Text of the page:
During the period 2013-2014, authors in the KER UNIT have published JAMA viewpoints that have expressed our philosophy of clinical care and research.
In June 2013, Hassan Murad and I wrote a viewpoint paper called Synthesizing Evidence: shifting the focus from individual studies to the body of evidence. In this article, we pointed out five reasons why it was important to focus on the body of evidence rather than on individual studies. Among these, was the importance of avoiding misleading evidence that results from design features focused on enhancing the stand-alone value of the single paper. Our bottom line was to rescue the importance of generosity in the construction of systematic reviews and meta-analysis that offer evidence that can support people at the frontline trying to practice evidence-based care.
In December 2013, again with that Hassan Murad and Juan Pablo Brito, we published the viewpoint entitled The Optimal Practice of Evidence-based Medicine: incorporating patient preferences in practice guidelines. In this article, which was focused on the challenges of incorporating preferences guidelines, we pointed out the importance of taking into account patient view in the consideration of the full range of outcomes that patient experience and consider critical, and in deciding the relative importance of these outcomes. We also made the case that guideline panels should not make strong recommendations when the best course of action heavily depends in patients’ context, values, and preferences. This opened the door to connecting guidelines with decision aids that could support the construction of informed preferences in patients who face clinical dilemmas with their clinicians. Of interest we also pointed out that the clinicians should remember that taking care of patients is supposed to be difficult and that guidelines while simplifying this task cannot really do so when patient preferences and context matter and in that case they cannot replace “clinicians’ compassionate and mindful engagement of the patient in making decisions together”. We pointed out that this, patient-centered care, is indeed the optimal practice of evidence-based medicine.
A couple of months later, again with Dr. Brito and Dr. Ting, we published a viewpoint applying these principles to the new cholesterol guidelines. In this instance, we were able to offer a video of the process of using the Statin Choice decision aid in patients that the guideline considered for the use of statins. We point out in this paper that the principal value of the new cholesterol guidelines was their ability to realize the opportunity to advance patient centered care and shared decision-making, enabling new conversations between clinicians and patients. We also invited policymakers to consider that the new performance measure target should be the proportion of eligible patients who were able to take part in shared decision-making.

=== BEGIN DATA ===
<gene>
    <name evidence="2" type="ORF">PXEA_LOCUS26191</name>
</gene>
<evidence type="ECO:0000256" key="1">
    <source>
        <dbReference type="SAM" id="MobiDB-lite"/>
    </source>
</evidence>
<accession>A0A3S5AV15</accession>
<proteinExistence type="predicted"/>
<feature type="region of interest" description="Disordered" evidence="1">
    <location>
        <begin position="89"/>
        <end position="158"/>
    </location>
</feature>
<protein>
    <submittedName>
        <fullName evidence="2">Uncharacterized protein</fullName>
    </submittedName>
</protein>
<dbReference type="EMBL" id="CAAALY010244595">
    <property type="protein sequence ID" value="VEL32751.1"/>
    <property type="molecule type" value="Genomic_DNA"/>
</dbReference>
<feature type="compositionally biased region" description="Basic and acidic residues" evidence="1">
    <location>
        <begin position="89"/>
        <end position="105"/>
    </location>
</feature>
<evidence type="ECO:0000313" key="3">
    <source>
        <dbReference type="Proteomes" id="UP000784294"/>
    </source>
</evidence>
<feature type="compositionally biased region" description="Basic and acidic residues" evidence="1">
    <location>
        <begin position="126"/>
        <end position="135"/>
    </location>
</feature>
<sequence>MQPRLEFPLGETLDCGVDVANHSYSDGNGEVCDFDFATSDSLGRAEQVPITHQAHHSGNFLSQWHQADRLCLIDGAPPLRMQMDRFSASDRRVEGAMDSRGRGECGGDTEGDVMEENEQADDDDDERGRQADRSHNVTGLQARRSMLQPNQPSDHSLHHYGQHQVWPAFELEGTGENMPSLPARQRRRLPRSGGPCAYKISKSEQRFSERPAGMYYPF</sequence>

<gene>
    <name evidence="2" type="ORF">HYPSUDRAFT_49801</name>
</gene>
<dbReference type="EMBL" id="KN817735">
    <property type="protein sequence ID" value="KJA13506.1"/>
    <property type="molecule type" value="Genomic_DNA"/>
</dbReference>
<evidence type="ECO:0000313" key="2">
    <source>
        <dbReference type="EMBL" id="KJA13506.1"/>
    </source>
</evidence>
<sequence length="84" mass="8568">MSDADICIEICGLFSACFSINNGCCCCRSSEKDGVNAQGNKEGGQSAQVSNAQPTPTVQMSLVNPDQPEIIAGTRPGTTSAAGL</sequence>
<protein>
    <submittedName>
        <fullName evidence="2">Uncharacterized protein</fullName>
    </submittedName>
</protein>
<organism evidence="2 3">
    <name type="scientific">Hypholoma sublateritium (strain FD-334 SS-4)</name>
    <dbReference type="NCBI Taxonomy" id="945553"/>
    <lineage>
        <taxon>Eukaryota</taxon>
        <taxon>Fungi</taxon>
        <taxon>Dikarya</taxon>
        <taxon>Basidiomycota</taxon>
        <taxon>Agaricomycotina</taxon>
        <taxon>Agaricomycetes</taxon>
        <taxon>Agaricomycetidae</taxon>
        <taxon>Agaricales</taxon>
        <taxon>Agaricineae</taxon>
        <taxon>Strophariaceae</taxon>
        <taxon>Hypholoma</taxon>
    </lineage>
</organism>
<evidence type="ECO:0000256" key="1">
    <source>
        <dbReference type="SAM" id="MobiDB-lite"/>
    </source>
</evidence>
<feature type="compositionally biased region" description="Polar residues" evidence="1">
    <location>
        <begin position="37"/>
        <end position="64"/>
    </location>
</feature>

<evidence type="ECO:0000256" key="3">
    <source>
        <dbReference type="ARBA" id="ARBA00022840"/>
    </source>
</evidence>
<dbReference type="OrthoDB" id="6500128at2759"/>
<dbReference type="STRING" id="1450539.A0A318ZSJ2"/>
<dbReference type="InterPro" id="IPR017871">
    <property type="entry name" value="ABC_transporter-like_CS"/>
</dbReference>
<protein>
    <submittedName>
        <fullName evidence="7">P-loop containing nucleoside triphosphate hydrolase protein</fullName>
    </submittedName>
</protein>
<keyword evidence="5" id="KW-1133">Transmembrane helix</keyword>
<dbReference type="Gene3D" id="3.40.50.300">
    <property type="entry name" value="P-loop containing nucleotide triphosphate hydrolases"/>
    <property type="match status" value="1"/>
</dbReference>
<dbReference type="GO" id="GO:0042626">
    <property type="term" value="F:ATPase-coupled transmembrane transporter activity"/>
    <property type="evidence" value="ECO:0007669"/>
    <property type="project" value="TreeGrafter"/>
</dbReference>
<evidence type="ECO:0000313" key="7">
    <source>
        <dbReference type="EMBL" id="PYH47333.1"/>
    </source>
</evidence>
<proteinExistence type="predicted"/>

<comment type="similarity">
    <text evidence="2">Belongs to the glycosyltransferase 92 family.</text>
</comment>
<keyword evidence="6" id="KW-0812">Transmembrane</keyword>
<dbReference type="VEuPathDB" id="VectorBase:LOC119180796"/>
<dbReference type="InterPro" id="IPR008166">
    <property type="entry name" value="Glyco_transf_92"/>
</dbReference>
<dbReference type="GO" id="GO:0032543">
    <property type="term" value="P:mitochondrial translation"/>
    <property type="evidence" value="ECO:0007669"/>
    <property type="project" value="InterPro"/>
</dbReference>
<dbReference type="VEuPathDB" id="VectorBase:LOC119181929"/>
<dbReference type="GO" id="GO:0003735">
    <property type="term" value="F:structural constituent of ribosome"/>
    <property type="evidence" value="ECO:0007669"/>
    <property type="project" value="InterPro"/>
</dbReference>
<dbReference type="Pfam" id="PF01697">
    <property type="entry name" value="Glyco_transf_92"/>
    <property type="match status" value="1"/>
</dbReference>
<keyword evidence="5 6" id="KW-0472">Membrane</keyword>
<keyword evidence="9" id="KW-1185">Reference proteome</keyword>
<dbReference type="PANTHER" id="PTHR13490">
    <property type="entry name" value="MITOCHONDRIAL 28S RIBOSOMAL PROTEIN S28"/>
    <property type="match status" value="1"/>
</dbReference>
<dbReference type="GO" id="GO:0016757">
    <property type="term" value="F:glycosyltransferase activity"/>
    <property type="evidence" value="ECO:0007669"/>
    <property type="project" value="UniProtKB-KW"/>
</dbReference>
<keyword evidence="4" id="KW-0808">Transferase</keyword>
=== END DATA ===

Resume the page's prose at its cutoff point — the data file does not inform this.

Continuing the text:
Finally in October 2014, in collaboration with my colleagues Tammy Hoffman and Chris del Mar, we published a viewpoint making the connection between evidence-based medicine and shared decision-making, presenting shared decision-making as a manifestation of evidence-based medicine that uses patient centered communication to engage patients (figure). Perhaps the most important message of this paper was a statement that medicine cannot and should not be practice without up-to-date evidence and without knowing and respecting the informed preferences of patients. It called for clinicians, researchers, teachers, and patients to be aware of and actively facilitate the interdependent relationship of these approaches. The piece concluded with the notion that evidence-based medicine needs shared decision-making and that shared decision-making needs evidence based medicine. It finished by stating that patients need both. The two indeed will come together to some extent at the International Society for Evidence-based Healthcare meeting in Taipei and more fully in the joint meeting of this society and the International Shared Decision Making conference in July in Sydney.
This has been a wonderful year for a journey in which we have been able to make statements connecting the tools of evidence-based medicine (guidelines) with tools for shared decision making (decision aids) with our principles of patient centered care, integrity, and generosity that underpin the work of the KER UNIT.
Tags: Chris del Mar, decision aids, evidence based medicine, Hassan Murad, Henry Ting, International Shared Decision Making Conference, International Society for Evidence-based Healthcare, Jaun Pablo Brito, KER Unit, minimally disruptive medicine, Montori, Papers & Publications, patient-centered care, shared decision making, Shared decision making, Tamy Hoffman, viewpoint